He also did finish with a high BABIP. It needs to be noted that Hughes has a career 104 ERA-, and a career 95 FIP-. Maybe in this way he’s a little like Nolasco and Edwin Jackson. But honestly, it’s hard to tell; last season Hughes dramatically changed his approach, and he also pitched in front of what was, statistically, a bad Twins team defense. It’s not like he was giving up a bunch of dingers. Hughes’ line-drive rate was a little up, but he’s also managed to generate pop-ups. You want to believe in Phil Hughes’ peripherals, and last season they were better than ever. The only thing he did wrong is he couldn’t pitch more.

Phil Hughes, in 2014, pitched like a slightly more extreme Scott Baker. The Twins liked Scott Baker; he was good for them. If Hughes keeps pitching like an extreme Scott Baker, he’ll look like a wonderful investment. If Hughes regresses to pitching like regular peak Scott Baker, he’ll still look like a good investment. Baker’s given up 55 runs over 95.2 innings since 2012. Scott Baker is a reason why the Twins like Phil Hughes. Scott Baker is also why this isn’t a massive team-friendly bargain. But at least for the time being, the Twins have a strike-thrower who also punches guys out. Recent editions haven’t had nearly enough of these.

Jeff made Lookout Landing a thing, but he does not still write there about the Mariners. He does write here, sometimes about the Mariners, but usually not.

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Max G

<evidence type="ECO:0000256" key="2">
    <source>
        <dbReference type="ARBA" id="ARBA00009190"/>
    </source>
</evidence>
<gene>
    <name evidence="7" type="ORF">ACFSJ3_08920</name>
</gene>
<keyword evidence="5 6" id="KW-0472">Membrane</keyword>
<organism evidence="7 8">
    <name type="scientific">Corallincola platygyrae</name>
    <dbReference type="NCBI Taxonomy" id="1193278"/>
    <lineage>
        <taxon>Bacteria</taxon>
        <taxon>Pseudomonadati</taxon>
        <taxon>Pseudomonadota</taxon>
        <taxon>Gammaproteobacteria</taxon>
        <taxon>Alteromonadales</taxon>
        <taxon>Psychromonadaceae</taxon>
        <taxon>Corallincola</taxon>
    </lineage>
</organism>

9 years ago

Here are the lucky few that managed to walk against Hughes in 2014:

Jordan Danks
Josh Reddick
Everth Cabrera
Omar Infante
Logan Forsythe
Ichiro Suzuki
Adrian Beltre (intentionally)
Tyler Flowers
Brian McCann (twice in same game)
Alcides Escobar
Adam Lind
Sam Ful, Jed Lowrie, Eric Sogard (all in same game)
Adam Eaton

What is remarkable is that outside of Beltre and Eaton, all of the above players are fellows with fairly low 2014 on-base percentages. It appears that in the lineups Hughes faced, some of the least likeliest players to earn a free pass from him are somehow the ones that wound up drawing a walk.

This is of course probably meaningless, but I like intriguing bits of data that help tell a story.

9 years ago
Reply to  Max G

Perhaps foul ball skills have something to do with it?

Max G
9 years ago
Reply to  LHPSU

I’m not sure. I’ve been trying to figure this out, but can’t make sense of the data, because of the small number of walks Hughes administered, there isn’t much of a sample to go on. It does get interesting when looking at the lineups he faced, though. There were many players that walk far more frequently that he did not walk, than the ones he did walk. It is puzzling, but again, could be meaningless.